Introducing Babies to the Classics

B4B

With both gift giving guides and “Best of 2015″ articles flying at us from every direction, I think it’s safe to say that you are going to see at least a few lists of recommended book titles at this time of year.

But rather than try to convince you that I know which specific books are going to work best for you and your baby, I am going to ask you to think about which books meant the most to you when you were very young. While most of us will have no memories going quite that far back, maybe there is another family member you could ask. Or even if you can only remember the books you enjoyed as a preschooler or from your first few years of school, those books could do the trick if you remember them fondly.

In Books for Babies, we talk about a number of different aspects of books that will appeal to babies, but sometimes nothing will matter more to a baby than the things that are important to you. They can see it in your face and hear it in your voice when you are sharing a story that is special to you. They might not even understand what you’re talking about, but they can be irresistibly drawn to that kind of genuine warmth and care.

That, in my opinion, is what will make a book a classic to your child. And while nostalgia probably isn’t the best measure of literary greatness, it is a perfect demonstration of how we learn everything through relationships.

If you ever ask someone about their favourite book, they will probably defend it as if they are defending a part of themselves. That doesn’t just happen. That kind of bonding is very similar to the bonding that happens between close friends. By sharing books with babies, we are teaching them to relate to books in a way that connects to them personally.

I know not everyone has had a positive experience with books in their past, so I won’t try to tell you that a best-of list is not a useful tool. We even have our own lists of recommended books available on our website.

But don’t limit yourself to books either. If there is a family story or memory that you hold close, that is a perfect gift to share with your baby, even if it was never written down.

Books for Babies Edmonton program schedule

hashtag: #books_for_babies

What I Wish We had Done on our Summer Vacations

School is almost over, milestones have been celebrated, the last sport tournament is just around the corner, and thoughts turn to summer vacation – where to go, what to do, and how to fill the time between visits with family and friends. It is also important to think of ways to ensure that during this two-month break our children don’t forget everything they have learned in school.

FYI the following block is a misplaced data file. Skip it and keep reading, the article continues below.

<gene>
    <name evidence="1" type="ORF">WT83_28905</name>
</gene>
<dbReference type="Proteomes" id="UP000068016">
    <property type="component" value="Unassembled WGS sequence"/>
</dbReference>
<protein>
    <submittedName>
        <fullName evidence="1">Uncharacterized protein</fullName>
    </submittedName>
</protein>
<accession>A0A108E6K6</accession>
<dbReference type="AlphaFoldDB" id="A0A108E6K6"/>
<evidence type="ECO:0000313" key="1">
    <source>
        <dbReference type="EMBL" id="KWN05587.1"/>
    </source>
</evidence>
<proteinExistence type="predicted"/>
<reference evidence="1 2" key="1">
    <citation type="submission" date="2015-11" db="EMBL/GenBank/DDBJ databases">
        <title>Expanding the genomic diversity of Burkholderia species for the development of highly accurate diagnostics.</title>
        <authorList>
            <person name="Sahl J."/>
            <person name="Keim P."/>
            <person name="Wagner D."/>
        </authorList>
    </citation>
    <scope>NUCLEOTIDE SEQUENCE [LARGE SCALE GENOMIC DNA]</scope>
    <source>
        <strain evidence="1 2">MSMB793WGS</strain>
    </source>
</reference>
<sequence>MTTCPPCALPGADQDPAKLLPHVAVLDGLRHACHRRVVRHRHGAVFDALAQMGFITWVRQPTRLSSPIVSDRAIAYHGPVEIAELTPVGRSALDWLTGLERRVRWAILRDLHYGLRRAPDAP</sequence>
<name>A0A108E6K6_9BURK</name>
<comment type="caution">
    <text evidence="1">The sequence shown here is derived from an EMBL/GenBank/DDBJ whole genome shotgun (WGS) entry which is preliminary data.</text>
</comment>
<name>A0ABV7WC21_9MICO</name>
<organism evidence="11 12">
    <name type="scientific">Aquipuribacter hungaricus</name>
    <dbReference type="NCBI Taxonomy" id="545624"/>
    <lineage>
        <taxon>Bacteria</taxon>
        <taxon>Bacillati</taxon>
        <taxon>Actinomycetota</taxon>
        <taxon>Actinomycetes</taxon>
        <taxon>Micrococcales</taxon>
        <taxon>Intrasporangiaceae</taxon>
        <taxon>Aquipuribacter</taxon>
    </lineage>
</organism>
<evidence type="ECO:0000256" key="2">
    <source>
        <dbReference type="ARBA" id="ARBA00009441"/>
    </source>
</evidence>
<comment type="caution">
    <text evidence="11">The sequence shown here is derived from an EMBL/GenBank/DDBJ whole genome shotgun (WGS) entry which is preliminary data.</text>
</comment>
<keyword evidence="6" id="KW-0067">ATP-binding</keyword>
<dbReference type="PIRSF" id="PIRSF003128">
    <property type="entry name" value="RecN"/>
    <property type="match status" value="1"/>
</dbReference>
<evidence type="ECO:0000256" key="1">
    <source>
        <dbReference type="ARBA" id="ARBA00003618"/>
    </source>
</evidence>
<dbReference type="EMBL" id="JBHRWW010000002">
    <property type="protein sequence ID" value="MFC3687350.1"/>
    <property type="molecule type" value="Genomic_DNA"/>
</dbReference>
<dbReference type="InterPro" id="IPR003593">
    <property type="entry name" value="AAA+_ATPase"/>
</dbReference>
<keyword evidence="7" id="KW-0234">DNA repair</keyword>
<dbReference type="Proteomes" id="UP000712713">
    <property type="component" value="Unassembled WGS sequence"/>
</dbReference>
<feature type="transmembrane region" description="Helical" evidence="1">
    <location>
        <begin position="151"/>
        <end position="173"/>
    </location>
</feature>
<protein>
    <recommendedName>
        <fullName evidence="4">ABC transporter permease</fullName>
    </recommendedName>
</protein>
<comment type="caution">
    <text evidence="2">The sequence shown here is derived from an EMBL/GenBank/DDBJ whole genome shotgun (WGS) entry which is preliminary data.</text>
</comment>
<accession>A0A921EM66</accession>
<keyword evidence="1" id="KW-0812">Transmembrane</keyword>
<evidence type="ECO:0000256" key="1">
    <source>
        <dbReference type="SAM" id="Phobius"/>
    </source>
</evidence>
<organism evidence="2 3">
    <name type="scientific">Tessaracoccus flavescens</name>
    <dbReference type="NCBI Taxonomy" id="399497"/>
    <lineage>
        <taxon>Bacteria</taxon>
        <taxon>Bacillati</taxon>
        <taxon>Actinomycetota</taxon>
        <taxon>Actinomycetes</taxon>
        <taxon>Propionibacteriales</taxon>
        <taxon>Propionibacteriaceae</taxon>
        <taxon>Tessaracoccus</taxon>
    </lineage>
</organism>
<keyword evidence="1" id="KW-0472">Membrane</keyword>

When my girls were little, we always tried to take advantage of the many free and child friendly activities that happened over the summer. We:

  • joined the Summer Reading Club at the library. The girls picked up a week’s worth of books and rushed home to read them so they could be finished before we headed back to get the next week’s stickers
  • took the train downtown to the Street Performers Festival or the Klondike Days Parade
  • watched the Canada Day fireworks after spending most of the day at the Legislative grounds
  • planned the bus trip to Heritage Days and each of the girls chose what food item they wanted to bring for the Food Bank.

We often wondered through our neighbourhood with no specific destination in mind. It was a way to get out of the house and keep the kids active, but those walks would have been a perfect opportunity to practice their literacy skills without them even knowing. I wish I knew then what I know now. We could have:

  • played a game of street sign bingo – how many stop signs could they count on the way to the park or yield signs on the way to a play date, or what was the most unique sign found
  • searched for all the letters in their names on street or business signs
  • looked for all the numbers from one to ten, or the numbers in our phone number, in the numbers on the houses
  • sung a song about all the colours of the rainbow and looked for them in the beautiful flower gardens we passed along the way
  • planned ahead to make it to our local spray park before the mad lunch rush
  • discussed all the different shapes we could find like the octagon in the stop sign, the triangle in the giant slide, the rectangles made by doors, or the circles in the playground
  • named all the different animals we could see as the clouds passed by in the sky
  • counted how many steps it took to walk to the mailbox and back.

We also could have done more literacy activities at home. We could have:

  • used sidewalk chalk to encourage the kids to write and illustrate their own stories – each square in front of the house another page in their book
  • researched what flowers or veggies grow best in our area, then they could have planted their own to take care of over the summer
  • planned a back yard pool and sprinkler party and sent invitations to their friends
  • read the comics and then created our own.

There are so many opportunities at our fingertips to support and build on our children’s literacy skills – we just need to look at things with a different mindset. The next time you see a child scribbling on your sidewalk, take a minute to ask them about the story they are trying to tell.

 

Love on Mother’s Day

I miss those days of Mother’s Day gifts handmade from a variety of things – pipe cleaners, construction paper, lace, paper dollies. All held together with a ton of glue!

Homemade coupons for a cup of tea or a foot rub. There were so many treasures that were perfect for any mother! I had many favourites. One of them was a melamine plate that could be drawn on. My son drew us holding hands. He told me that “this is you and me, walking to the park.”

Cards that said, “I love you, Mom’’ or “You are the Best’’ in big bold letters.

The excitement near Mother’s Day when the “secret” was coming in the door! The scurry to the bedroom to hide that special gift which was tightly wrapped with tape. On Mother’s Day, my son yelling “close your eyes” until the treasure was safely placed in my lap. I loved those times.

Learning the gift of giving.